I think that the best way to avoid or to minimize these problems is to have open communications. Each partner needs to express their feelings. There are really no right or wrongs with this. Its a matter of expressing whats inside your heart and how your feel.
    A person that needs spinal surgery knows fully well that without the surgery, they will have to endure pain for a prolonged period of time. Why? If its the right thing to do and all the conservative measures have been done, then surgery is the answer
    This is the type of discussion partners need to have
    Ron DiLauro Spine-Health System Administrator
    I am not a medical professional. I comment on personal experiences
    You can email me at: rdilauro@veritashealth.com
  • thanks sugaree it makes me feeel better coming
    from somebody that is on my side
    good luck to you
  • Hello Mark -

    I had an L5/S1 Fusion back in 1991 and now have "failed back syndrome" which causes chronic, irretractable pain, and this past June 1st I'd had a C6/C7 ACDF which has caused me great pain, loss of arm strength, etc. I've had dozens of Doc appt.'s, PT and Chiro appt.'s, runs to the pharmacy and so forth that have made having a "normal" existence all but impossible.

    My wife has been very supportive through it all but as would be the case with most anyone in her position...frustration FOR me (not so much WITH me) does at times get the better of her. In my opinion, it's imperative for us chronic pain sufferer's to be cognizant of what our spouses, children, extended family and friends whom associate regularly with us do have to experience in the way of emotions, stress, fears, etc...because they too have to live with our physical disabilities and chronic conditions.

    Having said that, I would suggest reminding your wife that you're only following the Doc's (or Surgeon') advice and recommendations as to what the reality of your situation is (and in going forward with the surgery)...and that you'd love nothing more than to NOT have to have it done. Although surgery may seem like the "quick fix" route to some...for the chronic pain sufferer it often times means a glimmer of HOPE for a more bearable future, with diminished pain levels and less disability.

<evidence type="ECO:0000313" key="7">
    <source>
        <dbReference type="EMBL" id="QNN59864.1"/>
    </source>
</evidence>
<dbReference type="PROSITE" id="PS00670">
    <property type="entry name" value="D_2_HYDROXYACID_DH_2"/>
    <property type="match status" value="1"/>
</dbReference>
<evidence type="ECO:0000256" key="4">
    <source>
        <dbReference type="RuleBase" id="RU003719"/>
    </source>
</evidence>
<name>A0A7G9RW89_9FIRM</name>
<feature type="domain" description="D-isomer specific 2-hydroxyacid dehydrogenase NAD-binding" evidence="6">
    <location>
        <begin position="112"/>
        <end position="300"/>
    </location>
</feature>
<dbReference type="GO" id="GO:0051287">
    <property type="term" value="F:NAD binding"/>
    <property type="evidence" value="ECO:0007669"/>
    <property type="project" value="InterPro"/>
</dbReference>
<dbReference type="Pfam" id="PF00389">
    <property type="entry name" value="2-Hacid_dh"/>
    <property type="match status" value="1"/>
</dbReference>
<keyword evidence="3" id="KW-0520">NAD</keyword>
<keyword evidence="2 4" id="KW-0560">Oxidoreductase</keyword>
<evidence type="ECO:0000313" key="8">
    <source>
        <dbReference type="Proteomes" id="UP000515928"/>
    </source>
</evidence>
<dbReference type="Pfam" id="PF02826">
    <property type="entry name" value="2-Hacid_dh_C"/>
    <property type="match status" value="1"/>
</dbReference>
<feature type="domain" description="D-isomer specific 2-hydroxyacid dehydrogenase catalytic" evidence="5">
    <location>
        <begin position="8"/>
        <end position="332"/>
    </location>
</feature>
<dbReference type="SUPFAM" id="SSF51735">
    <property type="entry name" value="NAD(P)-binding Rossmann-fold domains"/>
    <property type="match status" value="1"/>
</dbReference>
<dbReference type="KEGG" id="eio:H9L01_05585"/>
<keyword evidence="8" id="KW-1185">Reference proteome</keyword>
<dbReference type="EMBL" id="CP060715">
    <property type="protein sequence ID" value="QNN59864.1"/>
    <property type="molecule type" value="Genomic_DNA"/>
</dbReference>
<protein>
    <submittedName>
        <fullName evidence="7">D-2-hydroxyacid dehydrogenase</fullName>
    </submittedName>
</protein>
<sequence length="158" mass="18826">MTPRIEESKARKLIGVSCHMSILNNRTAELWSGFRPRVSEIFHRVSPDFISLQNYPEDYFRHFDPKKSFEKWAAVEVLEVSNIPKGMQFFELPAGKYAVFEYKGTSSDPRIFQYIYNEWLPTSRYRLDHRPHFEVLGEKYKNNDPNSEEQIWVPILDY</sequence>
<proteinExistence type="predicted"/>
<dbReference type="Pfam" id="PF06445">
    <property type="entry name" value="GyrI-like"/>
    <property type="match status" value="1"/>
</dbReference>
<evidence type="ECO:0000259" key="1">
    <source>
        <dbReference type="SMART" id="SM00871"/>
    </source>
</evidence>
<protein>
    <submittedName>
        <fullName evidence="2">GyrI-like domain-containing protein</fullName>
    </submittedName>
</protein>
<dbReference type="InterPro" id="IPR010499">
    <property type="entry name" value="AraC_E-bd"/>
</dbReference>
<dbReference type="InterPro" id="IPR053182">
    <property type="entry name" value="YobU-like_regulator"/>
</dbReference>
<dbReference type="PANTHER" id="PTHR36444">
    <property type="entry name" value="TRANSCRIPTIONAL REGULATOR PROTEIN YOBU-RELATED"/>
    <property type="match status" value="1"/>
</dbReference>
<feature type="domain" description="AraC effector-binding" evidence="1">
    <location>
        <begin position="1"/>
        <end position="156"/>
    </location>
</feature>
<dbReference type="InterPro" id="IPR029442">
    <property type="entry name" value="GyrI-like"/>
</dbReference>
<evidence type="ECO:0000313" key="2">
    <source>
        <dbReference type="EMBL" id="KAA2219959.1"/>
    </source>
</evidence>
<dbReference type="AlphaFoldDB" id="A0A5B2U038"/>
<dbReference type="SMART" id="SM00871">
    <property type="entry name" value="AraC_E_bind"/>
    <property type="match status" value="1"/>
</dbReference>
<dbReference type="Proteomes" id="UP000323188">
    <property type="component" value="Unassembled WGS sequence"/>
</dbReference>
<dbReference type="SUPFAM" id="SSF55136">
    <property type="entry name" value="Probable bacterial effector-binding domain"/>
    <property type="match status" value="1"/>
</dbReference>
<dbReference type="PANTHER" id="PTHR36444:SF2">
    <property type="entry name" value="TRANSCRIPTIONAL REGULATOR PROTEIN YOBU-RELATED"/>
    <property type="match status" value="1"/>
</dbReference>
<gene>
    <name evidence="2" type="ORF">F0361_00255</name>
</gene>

Hang in there Mark and try to be (or continue to be) as understanding as possible with the Mrs., cuz if she's like mine...she has gone through alot of emotional hardship in having to watch you suffer for years on end now. Try to remember that her response right now is actually borne of how much concern she has for you and is not selfishly motivated. Unfortunately for ALL of us, having to deal with chronic pain and disability is a long and arduous process that requires mega amounts of patience, understanding, sympathy and empathy.

    Take care and best wishes to you, I hope your upcoming fusion surgery is a great success!

  • Hi! While I am new to the forum, I am not new to either back surgery or chronic, debilitating pain.

    I tried everything from accupuncture to massage; herbals to pain killers and the only thing left was surgery. Worked for a while, but unfortunately my condition is such that all the surgery could do was temporarily halt its progress, not reverse it.

    Anyway, I have now had 2 back fusion/cleaning surgeries and at least I can walk. No, not without pain, but I am upright and mobile.

    If the doctor thinks the surgery will do that for you, and you have faith in the doctor, then there's your answer.

    I know that my spouse was very conservative and concerned about the surgery(ies). They are not just thinking of us, but all the ripple effects, on them, the rest of the family, even the dog, because it is such serious surgery. The feeling of your spouse's non-support is, as was mentioned above, probably the result of an all abiding sense of helplessness on the part of your spouse. Nothing worse than watching someone you love in pain with no solution for them.

    The question to ask yourself is "can I live with any quality of life if I don't try the surgery?"

    I know that I had no choice. I hope all works out well for you. God bless.